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Skin 'Sees' UV Light, Starts Producing Pigment

Posted: November 7, 2011

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In the team's first experiment, the scientists were looking to see whether UV light instigated a calcium signaling response. They found nothing. But guessing that the skin might sense light like the eyes do, they added retinal, a co-factor of opsin receptors including rhodopsin.

"When we did that, we saw an immediate and massive calcium response," says Wicks, the study's lead author.

Further investigations found that the cells contained rhodopsin RNA and protein. Under UV light, when the scientists reduced rhodopsin levels in the cells, calcium signaling was reduced. Later, when they starved cells of retinal, they found that melanin production dropped. The authors also determined that long-wavelength UVA light, rather than short-wavelength UVB light, is what stimulates rhodopsin in melanocytes.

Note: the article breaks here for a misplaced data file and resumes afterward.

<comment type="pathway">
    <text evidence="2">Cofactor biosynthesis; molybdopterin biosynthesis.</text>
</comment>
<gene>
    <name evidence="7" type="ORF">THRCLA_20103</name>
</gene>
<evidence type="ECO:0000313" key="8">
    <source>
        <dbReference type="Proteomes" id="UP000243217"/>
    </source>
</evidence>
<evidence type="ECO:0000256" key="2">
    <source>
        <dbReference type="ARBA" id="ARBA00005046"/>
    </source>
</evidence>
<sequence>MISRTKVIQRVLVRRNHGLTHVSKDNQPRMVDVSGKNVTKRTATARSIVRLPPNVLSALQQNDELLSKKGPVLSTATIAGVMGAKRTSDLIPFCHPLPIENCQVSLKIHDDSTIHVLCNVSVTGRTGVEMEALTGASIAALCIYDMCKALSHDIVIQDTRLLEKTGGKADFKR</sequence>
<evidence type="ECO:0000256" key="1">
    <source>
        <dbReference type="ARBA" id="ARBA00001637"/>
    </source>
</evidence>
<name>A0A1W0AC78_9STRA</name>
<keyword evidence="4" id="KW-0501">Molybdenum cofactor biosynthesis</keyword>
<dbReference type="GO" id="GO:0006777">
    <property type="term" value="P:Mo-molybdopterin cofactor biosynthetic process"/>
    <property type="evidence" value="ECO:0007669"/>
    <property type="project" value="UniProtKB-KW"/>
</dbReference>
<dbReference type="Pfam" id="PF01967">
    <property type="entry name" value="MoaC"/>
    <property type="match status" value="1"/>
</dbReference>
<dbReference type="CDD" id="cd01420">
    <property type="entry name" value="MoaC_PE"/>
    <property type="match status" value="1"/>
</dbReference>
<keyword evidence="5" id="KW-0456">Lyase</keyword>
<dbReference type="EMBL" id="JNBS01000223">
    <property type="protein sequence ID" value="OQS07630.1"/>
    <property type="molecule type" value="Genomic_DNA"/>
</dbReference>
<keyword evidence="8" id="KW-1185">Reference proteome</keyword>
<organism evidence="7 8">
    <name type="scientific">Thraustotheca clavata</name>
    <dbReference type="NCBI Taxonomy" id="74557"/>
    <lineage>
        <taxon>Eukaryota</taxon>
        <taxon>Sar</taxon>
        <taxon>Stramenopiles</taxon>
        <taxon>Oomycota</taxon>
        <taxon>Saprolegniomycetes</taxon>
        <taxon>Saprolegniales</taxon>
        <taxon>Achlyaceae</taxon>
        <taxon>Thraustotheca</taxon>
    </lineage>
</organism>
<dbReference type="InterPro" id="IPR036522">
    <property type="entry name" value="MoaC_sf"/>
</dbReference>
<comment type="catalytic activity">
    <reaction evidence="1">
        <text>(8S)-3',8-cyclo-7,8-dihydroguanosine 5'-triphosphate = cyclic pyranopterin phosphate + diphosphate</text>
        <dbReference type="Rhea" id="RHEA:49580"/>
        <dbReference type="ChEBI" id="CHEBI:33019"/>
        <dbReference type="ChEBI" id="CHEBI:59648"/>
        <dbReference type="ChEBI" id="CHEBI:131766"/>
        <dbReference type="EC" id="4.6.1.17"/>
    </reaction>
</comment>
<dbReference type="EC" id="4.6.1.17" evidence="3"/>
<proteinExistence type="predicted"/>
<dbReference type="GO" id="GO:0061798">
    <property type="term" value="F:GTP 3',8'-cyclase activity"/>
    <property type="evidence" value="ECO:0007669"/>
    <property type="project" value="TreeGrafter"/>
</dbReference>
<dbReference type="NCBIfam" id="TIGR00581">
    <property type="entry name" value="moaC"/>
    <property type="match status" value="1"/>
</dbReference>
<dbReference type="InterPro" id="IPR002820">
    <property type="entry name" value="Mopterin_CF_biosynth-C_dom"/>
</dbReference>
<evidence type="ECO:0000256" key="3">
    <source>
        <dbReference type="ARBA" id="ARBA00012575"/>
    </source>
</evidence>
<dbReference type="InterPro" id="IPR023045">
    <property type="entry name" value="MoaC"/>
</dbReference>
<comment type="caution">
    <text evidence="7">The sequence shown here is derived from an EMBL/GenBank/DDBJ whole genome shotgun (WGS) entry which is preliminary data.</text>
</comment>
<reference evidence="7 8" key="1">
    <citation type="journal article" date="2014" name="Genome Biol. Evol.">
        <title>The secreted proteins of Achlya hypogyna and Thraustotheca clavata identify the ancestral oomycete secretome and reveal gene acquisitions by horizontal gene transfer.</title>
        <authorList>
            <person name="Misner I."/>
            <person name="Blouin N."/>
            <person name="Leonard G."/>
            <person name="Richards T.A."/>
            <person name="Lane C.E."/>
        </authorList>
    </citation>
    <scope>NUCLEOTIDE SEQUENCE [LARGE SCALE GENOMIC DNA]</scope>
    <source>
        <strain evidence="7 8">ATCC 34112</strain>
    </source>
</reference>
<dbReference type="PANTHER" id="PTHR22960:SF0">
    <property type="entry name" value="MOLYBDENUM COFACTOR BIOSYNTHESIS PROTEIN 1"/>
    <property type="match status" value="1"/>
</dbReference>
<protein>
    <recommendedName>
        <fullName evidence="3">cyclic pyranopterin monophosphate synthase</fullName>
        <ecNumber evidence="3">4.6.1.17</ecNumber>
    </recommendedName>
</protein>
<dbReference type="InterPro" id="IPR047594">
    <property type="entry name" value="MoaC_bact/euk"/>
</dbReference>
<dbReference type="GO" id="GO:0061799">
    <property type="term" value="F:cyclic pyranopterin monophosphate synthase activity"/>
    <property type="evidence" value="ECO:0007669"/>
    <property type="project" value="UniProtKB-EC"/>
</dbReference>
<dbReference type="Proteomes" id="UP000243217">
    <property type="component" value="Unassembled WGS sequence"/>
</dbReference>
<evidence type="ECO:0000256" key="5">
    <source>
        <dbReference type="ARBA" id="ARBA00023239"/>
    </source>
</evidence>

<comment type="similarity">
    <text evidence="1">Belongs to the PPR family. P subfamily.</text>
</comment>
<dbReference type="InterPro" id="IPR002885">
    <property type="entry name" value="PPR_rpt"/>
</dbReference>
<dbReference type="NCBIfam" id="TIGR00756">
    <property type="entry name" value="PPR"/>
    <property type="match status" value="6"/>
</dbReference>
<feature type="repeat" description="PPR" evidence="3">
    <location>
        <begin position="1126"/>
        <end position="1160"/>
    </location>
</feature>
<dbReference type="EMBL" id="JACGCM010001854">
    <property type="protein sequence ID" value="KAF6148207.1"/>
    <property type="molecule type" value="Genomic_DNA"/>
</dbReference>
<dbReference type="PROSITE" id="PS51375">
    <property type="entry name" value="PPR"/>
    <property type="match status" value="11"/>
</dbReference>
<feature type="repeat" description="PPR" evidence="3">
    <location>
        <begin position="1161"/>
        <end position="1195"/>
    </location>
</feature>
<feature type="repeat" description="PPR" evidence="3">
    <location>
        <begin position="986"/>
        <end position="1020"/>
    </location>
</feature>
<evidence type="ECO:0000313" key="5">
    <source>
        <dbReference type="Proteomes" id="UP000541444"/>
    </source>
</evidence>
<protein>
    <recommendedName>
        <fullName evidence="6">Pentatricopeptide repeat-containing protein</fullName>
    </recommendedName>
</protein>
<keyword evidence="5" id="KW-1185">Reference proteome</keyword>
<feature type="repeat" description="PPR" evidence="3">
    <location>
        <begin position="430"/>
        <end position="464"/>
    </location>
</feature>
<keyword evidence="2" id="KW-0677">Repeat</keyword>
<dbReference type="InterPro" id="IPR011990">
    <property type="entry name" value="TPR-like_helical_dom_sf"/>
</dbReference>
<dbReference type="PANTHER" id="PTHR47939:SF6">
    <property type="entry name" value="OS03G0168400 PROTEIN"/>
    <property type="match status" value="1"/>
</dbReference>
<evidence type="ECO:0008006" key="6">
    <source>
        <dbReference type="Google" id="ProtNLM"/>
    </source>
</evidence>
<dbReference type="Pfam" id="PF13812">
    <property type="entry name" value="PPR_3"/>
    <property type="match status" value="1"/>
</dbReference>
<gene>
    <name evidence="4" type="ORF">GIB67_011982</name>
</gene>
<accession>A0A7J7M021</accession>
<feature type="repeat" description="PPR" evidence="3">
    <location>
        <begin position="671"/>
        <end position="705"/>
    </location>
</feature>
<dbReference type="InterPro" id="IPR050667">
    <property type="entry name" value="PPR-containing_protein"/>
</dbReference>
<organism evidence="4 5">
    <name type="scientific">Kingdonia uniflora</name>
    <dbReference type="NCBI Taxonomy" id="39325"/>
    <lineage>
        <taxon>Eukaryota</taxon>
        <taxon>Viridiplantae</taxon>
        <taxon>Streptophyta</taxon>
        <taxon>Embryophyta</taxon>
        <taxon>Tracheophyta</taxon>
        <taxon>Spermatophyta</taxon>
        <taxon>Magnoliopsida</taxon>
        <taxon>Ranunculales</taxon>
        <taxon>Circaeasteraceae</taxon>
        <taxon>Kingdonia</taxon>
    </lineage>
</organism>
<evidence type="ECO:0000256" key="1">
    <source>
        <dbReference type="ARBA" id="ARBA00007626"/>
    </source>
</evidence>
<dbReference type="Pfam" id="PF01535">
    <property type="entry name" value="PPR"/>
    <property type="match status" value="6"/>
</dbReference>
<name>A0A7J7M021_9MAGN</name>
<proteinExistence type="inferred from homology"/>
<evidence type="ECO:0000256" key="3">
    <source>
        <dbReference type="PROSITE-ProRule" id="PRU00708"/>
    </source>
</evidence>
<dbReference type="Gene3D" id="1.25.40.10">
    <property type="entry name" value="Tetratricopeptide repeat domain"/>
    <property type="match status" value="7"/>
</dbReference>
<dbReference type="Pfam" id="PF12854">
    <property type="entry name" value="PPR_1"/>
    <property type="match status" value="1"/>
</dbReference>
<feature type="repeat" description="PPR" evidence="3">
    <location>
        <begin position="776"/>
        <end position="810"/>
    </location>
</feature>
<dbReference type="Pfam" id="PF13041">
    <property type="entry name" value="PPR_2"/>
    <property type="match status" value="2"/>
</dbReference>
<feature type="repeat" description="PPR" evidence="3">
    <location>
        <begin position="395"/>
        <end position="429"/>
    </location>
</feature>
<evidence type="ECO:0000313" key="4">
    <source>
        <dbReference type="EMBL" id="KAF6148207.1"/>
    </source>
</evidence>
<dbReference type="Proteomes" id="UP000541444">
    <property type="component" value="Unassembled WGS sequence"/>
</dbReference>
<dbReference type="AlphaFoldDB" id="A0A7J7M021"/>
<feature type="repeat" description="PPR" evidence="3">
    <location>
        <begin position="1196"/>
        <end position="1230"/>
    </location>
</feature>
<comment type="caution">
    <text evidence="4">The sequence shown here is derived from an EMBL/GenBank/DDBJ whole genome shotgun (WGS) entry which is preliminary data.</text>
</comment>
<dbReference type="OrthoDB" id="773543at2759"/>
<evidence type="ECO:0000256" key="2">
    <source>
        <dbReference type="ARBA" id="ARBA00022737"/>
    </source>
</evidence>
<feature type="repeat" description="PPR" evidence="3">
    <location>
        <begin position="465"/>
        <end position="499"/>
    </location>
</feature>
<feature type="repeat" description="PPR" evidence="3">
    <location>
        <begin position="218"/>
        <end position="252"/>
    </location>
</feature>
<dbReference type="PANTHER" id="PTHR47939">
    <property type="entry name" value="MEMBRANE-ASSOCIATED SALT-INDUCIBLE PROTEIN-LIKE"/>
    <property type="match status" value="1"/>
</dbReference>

During several experiments they were able to trace the following process: When UVA light strikes rhodopsin receptors with retinal, calcium signals are triggered within a few seconds. After an hour, measurable amounts of melanin accumulate, although in relatively small quantities compared to the production that will occur within 24 hours.

As much as they learned, Oancea and Wicks still have some questions. One is whether rhodopsin is acting alone or in concert with another yet undiscovered receptor. Another question is whether melanocytes immediately begin exporting melanin to other kinds of skin cells for protection or whether they keep the early supply for themselves.